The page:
A Reserve Bank of India (RBI) study has advocated a mix of fiscal and monetary policies to mitigate economic downturn, saying demand side channel needs to be complemented with a conducive monetary transmission mechanism from the supply side.
Referring to the 2009 crisis, the study by Development Research Group (DRG) on 'Risk Premium Shocks and Business Cycle Outcomes in India', said that at the micro-level, the interest rate spread, attributed to risk premium on loans, increased in response to a rise in loan defaults during the post-2009 period.
Also, the credit growth was found to be negatively associated with the loan default rate, indicating that a shock to the borrowing sectors has a significant negative impact on credit growth, it added.
On the policy interventions to deal with the crisis, the study said, "our policy experiments reveal that an expansionary policy mix of fiscal and monetary policies may perform better than the individual-level intervention of expansionary monetary or fiscal policy to mitigate the economic downturn as the demand side channel can be complemented with a conducive monetary transmission mechanism from the supply side".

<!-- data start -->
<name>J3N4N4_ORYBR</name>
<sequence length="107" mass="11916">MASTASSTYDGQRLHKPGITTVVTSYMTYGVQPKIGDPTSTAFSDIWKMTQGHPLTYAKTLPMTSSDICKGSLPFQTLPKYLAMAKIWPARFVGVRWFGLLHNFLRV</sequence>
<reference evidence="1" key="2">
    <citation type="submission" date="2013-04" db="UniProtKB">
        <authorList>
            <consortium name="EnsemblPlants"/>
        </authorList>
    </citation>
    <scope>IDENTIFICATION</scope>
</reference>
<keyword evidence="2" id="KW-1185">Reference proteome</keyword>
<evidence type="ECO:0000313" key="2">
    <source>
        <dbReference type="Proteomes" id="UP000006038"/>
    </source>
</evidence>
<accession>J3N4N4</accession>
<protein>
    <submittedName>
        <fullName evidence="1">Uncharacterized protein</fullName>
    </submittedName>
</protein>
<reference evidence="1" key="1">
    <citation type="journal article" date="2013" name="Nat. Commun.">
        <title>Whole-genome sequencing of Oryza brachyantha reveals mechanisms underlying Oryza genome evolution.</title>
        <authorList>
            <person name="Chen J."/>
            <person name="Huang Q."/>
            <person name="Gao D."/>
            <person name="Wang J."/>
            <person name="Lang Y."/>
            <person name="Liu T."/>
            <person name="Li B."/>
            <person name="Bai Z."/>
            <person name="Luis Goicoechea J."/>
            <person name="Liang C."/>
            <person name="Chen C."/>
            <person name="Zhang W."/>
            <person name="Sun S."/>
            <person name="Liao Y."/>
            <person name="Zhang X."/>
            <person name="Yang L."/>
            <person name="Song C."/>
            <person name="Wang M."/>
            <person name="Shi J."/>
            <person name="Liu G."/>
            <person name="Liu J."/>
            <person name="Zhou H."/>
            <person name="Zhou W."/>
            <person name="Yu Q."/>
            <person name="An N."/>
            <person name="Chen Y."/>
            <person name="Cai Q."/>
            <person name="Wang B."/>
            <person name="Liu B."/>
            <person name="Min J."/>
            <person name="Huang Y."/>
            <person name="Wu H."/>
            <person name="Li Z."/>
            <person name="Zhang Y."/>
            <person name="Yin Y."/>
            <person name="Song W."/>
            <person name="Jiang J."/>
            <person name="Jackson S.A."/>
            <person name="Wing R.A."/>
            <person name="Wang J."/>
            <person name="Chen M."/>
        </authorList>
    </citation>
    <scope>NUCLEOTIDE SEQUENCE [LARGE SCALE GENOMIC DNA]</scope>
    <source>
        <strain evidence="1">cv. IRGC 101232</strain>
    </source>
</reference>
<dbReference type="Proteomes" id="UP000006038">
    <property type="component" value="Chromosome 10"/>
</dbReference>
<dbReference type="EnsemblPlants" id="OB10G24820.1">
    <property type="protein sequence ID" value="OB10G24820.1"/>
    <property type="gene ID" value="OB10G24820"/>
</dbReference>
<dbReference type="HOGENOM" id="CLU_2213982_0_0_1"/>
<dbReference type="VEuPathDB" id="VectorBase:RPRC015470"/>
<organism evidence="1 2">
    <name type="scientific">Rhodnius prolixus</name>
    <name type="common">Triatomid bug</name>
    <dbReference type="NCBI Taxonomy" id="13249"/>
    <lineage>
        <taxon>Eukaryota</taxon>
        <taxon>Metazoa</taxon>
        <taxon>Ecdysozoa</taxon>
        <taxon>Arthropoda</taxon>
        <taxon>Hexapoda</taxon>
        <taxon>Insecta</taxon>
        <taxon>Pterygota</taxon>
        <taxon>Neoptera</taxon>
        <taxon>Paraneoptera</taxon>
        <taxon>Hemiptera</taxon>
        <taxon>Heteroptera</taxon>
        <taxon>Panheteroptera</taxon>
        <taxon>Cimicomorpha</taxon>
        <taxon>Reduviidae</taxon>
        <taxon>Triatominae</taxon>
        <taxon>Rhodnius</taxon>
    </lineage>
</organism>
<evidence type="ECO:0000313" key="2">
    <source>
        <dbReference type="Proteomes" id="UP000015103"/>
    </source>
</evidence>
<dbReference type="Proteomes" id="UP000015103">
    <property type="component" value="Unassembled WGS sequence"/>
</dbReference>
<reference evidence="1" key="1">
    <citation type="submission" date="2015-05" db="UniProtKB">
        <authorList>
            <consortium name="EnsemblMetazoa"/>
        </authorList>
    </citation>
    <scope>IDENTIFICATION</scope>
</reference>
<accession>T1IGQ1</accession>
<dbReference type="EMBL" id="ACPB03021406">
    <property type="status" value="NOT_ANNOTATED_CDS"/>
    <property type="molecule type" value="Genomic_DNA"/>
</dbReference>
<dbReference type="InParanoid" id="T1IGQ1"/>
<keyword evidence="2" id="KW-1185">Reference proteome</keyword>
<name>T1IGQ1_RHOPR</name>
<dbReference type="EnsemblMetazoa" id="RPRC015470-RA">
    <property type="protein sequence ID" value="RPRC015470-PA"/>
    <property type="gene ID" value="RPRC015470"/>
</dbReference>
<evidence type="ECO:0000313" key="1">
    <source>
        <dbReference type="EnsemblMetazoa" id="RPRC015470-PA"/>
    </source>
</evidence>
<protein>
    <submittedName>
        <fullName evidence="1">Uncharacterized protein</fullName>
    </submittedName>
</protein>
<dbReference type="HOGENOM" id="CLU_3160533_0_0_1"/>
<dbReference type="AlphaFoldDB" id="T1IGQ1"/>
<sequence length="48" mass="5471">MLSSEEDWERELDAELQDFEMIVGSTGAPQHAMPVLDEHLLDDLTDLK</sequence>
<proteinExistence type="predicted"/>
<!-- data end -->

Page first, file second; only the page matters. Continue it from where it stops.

DRG has been constituted as part of RBI's Department of Economic and Policy Research to undertake quick and effective policy-oriented research backed by strong analytical and empirical basis on subjects of current interest.
The study co-authored by Shesadri Banerjee, Jibin Jose, and Radheshyam Verma investigates the dynamic effects of financial shocks on the business cycle.
RBI has also published another DRG study titled, 'Threshold Level of Inflation - Concept and Measurement'. It is co-authored by Ravindra H Dholakia, Jai Chander, Ipsita Padhi and Bhanu Pratap.
The study examines the concept of threshold inflation and defines it as the long-run equilibrium rate of inflation that maximises the steady state growth within the relevant range of values, it said.
The empirical findings of the study broadly confirm higher threshold inflation and higher growth in emerging market economies than in advanced economies.